If your stove has the combustion air coming in through the door or above the main fire level then it will burn wood, which will burn well with air from above and sides and not from underneath.

If your stove has numerous sources to add air to the firebox, minimize the air above the fire, and maximize the air to the underside of the grate.
Try this: get your wood fire going, let it burn HOT untill you have only a fairly level bed of coals. Then add about a 2" layer of coal over the entire surface of the wood coals, you want to have the entire area covered.

This will force the heat and air from the wood coals to go through the layer of coal you just added. Leave the draft open for the maximum air-flow from under the fire and grate. Give it 20 minutes or so. The layer of Coal you added should be burning with enthusiasm. Then you can add several more inches of coal.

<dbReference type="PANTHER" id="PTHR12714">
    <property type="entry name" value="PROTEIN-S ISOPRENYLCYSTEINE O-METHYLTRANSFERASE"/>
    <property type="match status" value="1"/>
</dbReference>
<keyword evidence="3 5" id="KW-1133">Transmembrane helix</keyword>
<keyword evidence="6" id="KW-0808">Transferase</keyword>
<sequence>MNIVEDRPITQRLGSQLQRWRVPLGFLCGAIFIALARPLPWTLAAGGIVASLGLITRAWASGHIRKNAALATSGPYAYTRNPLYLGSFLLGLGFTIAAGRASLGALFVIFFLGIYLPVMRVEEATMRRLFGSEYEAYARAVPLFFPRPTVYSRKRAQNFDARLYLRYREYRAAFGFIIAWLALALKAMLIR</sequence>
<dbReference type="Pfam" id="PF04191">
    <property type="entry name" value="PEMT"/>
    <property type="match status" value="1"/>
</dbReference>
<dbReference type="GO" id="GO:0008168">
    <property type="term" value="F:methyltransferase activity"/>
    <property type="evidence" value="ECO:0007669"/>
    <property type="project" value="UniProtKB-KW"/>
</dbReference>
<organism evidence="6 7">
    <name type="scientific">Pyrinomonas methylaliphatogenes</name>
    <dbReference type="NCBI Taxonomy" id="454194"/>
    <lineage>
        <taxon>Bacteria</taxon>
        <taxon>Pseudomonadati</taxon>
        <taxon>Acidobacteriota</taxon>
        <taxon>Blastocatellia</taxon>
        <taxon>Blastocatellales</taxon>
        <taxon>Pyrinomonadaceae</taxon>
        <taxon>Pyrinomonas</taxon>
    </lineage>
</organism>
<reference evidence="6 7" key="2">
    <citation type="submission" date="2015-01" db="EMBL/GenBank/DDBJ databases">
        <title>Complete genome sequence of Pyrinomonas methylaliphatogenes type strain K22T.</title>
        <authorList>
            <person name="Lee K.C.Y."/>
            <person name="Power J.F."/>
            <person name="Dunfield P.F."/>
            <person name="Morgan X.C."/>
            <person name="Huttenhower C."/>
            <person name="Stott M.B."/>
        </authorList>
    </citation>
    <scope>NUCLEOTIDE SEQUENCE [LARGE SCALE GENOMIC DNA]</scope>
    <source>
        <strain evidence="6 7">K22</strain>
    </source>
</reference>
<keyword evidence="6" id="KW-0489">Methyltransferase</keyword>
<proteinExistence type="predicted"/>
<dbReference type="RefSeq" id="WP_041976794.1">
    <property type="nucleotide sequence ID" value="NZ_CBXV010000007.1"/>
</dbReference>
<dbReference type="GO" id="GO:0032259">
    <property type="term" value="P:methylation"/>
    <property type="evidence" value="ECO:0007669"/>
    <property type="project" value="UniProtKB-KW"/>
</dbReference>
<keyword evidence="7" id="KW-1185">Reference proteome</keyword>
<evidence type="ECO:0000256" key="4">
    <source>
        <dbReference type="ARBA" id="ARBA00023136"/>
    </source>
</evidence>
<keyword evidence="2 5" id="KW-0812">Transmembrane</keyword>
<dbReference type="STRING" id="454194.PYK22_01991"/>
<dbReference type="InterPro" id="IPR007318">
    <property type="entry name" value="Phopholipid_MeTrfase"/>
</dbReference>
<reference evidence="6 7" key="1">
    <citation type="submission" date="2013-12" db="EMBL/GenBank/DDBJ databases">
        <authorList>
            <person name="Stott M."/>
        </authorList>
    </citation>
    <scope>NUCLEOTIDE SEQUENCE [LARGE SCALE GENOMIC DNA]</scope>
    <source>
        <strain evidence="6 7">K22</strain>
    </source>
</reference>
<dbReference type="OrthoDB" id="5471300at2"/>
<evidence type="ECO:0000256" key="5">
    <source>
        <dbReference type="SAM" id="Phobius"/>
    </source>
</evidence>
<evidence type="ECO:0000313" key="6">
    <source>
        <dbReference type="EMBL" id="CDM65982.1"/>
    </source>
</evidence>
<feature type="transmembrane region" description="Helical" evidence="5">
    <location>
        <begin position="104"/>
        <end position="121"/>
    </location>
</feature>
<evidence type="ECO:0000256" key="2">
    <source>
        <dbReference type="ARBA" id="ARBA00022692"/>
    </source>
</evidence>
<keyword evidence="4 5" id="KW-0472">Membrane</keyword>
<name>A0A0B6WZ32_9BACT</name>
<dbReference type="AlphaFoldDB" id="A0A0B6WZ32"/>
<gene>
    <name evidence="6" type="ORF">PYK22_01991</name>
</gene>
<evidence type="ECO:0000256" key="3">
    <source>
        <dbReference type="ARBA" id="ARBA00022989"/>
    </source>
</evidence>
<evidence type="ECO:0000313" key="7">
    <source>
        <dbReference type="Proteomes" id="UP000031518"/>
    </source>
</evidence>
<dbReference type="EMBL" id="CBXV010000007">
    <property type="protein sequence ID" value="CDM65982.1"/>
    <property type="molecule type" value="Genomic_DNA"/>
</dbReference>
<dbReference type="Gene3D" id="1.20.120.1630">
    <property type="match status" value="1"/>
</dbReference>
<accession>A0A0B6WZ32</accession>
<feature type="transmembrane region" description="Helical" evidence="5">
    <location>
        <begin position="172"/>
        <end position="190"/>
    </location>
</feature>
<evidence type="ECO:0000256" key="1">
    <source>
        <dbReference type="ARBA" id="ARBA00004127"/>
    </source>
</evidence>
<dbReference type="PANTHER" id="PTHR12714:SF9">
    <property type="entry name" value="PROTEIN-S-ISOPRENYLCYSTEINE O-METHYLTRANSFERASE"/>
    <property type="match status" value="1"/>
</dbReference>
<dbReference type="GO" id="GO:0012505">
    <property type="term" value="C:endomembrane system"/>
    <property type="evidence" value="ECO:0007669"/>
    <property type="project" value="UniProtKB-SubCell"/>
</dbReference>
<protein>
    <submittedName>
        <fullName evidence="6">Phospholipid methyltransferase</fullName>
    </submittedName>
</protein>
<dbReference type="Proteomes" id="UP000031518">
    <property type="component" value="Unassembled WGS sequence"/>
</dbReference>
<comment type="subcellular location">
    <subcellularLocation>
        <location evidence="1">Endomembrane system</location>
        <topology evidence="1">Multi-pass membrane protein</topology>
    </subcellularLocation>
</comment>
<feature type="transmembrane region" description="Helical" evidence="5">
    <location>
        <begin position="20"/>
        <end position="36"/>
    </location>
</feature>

Just let the coals burn untill there is no more heat. You should have burnt up most of the coal. Coal fires don't like to be disturbed, don't shake the grate [if you can] untill the fire has burnt down.


Hope this Helps. Greg L
LFarm
 

PostBy: Richard S. On: Wed Dec 14, 2005 6:32 pm

laynlow200 wrote:don't mean to bump and old thread, but I had the same problem trying to start mine and than I got oak wood to start it and it worked perfectly.


I always start the fire with wood... a 4 inch piece of 2x4 split up is usually all I need. Our furnace differs than most though, the coal feeds from the bottom of a large fiirepot, shpaed like a base. It pushes up and out.
Richard S.
 
Stoker Coal Boiler: Van Wert VA1200
Coal Size/Type: Buckwheat/Anthracite

PostBy: laynlow200 On: Fri Dec 16, 2005 9:19 am

NEPAForum Admin wrote:
laynlow200 wrote:don't mean to bump and old thread, but I had the same problem trying to start mine and than I got oak wood to start it and it worked perfectly.